RALEIGH, N.C. (WNCN) — Nearly one-third of the new COVID-19 cases reported in North Carolina during the past week were between 18 and 24 years old, a CBS17.com data analysis found.
With area colleges announcing clusters on their campuses on an almost daily basis, CBS17.com analyzed the Department of Health and Human Services’ daily updates to its demographic breakdown of the state’s new cases to put into perspective how quickly the virus is spreading among the youngest adults — those of college age and slightly older.
“We knew that this was going to be something we needed to watch very closely,” DHHS Secretary Dr. Mandy Cohen said.
Those aged 18-24 account for 23,711 of the 157,741 total cases — or, 15 percent — since the start of the pandemic in March, according to the agency’s most recent update Tuesday.
But a closer look at the numbers illustrates how that percentage has grown recently.
That share of cases among all age groups has grown by a full percentage point from 14 percent — a significant change because of how large the total number of cases has become.
From Aug. 18 until Tuesday, the state added 10,962 new cases of COVID-19, with more than 3,000 of them in the 18-24 age bracket.
And during that time, the number of cases involving people in that age group increased by 15 percent — while the cumulative total for those younger than 18 and older than 24 increased by just 6 percent.
And while nursing homes have been particular hot spots for COVID-19 throughout the pandemic — with a more vulnerable population living in relatively close quarters — the growth of cases over the past week in that age demographic appears to be slower by comparison: For those older than 65 years old, the number of cases increased by about 5 percent.
The trend among the youngest adults extends to the beginning of the month.
Over the past three weeks, the number of cases associated with people aged 18-24 increased by more than 30 percent while the total for all other age groups rose by slightly over 20 percent.
The past few weeks have been marked by clusters of COVID-19 popping up at colleges and universities across the state.
“And I think what we have been trying to do is make sure that we are understanding what are the drivers of that spread,” Cohen said. “And what we are seeing is that spread of virus is in social gatherings, parties, particularly ones that are off campus, as well as housing that is off campus.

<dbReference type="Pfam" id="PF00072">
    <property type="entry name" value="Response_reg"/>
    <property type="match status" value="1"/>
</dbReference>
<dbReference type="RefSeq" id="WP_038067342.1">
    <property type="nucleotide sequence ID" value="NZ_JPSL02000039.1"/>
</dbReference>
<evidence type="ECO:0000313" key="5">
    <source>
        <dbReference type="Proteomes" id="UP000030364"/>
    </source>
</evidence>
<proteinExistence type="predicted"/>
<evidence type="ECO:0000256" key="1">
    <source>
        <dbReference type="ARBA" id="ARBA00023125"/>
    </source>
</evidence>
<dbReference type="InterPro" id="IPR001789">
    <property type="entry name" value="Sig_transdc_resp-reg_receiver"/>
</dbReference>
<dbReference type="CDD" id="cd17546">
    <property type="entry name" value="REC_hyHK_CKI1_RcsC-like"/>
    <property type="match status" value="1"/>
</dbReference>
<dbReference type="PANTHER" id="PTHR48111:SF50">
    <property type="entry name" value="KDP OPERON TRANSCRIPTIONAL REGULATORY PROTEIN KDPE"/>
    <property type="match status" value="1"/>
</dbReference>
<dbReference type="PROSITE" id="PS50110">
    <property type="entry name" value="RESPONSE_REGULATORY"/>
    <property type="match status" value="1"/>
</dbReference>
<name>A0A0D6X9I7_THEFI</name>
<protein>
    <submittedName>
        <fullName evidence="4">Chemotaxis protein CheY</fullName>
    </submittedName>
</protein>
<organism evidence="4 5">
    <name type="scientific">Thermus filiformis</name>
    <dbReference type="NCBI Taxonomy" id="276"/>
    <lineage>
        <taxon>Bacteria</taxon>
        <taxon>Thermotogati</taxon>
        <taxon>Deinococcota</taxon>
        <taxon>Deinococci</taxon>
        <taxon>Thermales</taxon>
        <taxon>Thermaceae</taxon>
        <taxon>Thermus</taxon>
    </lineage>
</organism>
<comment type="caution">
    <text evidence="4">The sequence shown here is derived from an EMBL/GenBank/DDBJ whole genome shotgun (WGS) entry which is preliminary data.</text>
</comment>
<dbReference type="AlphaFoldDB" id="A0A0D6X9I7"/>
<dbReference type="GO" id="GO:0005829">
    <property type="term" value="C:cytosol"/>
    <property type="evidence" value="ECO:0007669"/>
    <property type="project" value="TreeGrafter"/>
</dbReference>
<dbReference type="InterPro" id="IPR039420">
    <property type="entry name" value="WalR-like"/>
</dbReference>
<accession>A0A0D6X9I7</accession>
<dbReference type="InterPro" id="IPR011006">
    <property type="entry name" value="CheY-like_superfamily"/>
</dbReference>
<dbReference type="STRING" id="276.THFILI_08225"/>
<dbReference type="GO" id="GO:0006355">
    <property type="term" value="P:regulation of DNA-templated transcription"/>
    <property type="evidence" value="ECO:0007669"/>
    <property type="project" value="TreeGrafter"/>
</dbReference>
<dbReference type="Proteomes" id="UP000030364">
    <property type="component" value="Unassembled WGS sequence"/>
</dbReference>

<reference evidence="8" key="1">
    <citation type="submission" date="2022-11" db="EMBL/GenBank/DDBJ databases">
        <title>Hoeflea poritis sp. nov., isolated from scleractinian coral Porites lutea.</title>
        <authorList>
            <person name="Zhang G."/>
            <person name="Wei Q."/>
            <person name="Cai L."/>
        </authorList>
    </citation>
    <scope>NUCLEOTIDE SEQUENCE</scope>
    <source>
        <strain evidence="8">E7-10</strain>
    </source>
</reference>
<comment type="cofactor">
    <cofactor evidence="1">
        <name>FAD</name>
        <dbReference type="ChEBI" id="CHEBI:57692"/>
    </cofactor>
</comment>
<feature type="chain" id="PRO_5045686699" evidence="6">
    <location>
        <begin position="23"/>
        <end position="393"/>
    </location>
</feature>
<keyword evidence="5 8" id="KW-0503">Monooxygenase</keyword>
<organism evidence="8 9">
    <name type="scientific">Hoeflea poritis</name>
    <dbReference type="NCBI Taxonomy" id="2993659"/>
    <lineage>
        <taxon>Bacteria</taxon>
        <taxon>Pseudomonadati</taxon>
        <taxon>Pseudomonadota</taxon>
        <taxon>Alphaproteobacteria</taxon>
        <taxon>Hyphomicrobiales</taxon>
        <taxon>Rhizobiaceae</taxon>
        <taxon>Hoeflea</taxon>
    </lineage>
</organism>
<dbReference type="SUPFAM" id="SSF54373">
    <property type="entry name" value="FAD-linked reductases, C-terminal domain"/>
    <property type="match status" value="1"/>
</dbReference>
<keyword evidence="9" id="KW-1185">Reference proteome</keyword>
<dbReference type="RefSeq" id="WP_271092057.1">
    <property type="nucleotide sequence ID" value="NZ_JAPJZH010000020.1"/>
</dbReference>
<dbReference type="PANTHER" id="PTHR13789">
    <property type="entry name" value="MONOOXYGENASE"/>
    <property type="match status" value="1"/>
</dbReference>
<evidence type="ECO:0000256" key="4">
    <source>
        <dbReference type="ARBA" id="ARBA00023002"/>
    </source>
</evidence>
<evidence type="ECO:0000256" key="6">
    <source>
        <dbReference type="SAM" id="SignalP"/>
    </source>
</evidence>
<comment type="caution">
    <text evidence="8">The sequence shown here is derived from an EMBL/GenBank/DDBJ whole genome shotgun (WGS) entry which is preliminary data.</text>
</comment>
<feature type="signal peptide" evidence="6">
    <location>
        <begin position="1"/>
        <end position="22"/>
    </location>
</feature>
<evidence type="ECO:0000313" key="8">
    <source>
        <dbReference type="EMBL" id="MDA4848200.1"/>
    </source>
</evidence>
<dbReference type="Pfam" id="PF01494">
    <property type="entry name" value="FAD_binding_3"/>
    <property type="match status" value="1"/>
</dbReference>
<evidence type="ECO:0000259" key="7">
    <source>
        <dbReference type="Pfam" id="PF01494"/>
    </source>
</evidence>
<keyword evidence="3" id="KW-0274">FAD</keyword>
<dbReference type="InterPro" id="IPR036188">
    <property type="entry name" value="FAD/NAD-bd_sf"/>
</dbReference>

“What that shows us is that, ‘Look, off-campus in particular is still subject to our executive orders, those that should be limiting gatherings and requiring face coverings,” she added. “Those are the things that really need to be part of the actions that everyone is taking.”
The two largest schools in the University of North Carolina system — UNC Chapel Hill and North Carolina State University — both initially opened their campuses for in-person classes, only to suspend them and switch their undergraduates to online instruction after several clusters were reported at the two institutions, either in fraternity or sorority houses or residence halls.
According to UNC’s online dashboard, more than 32 percent of students who were tested from Aug. 17-23 were found to have the virus, and they accounted for 505 positives.
East Carolina University also moved to online classes while UNC Charlotte said it would delay in-person learning until October and start the academic year next month with remote instruction.
And earlier this week, CBS 17 News reported that a handful of ZIP codes where the number of COVID-19 cases has shown the most growth over the past two weeks were located close to college campuses, including UNC and N.C. State.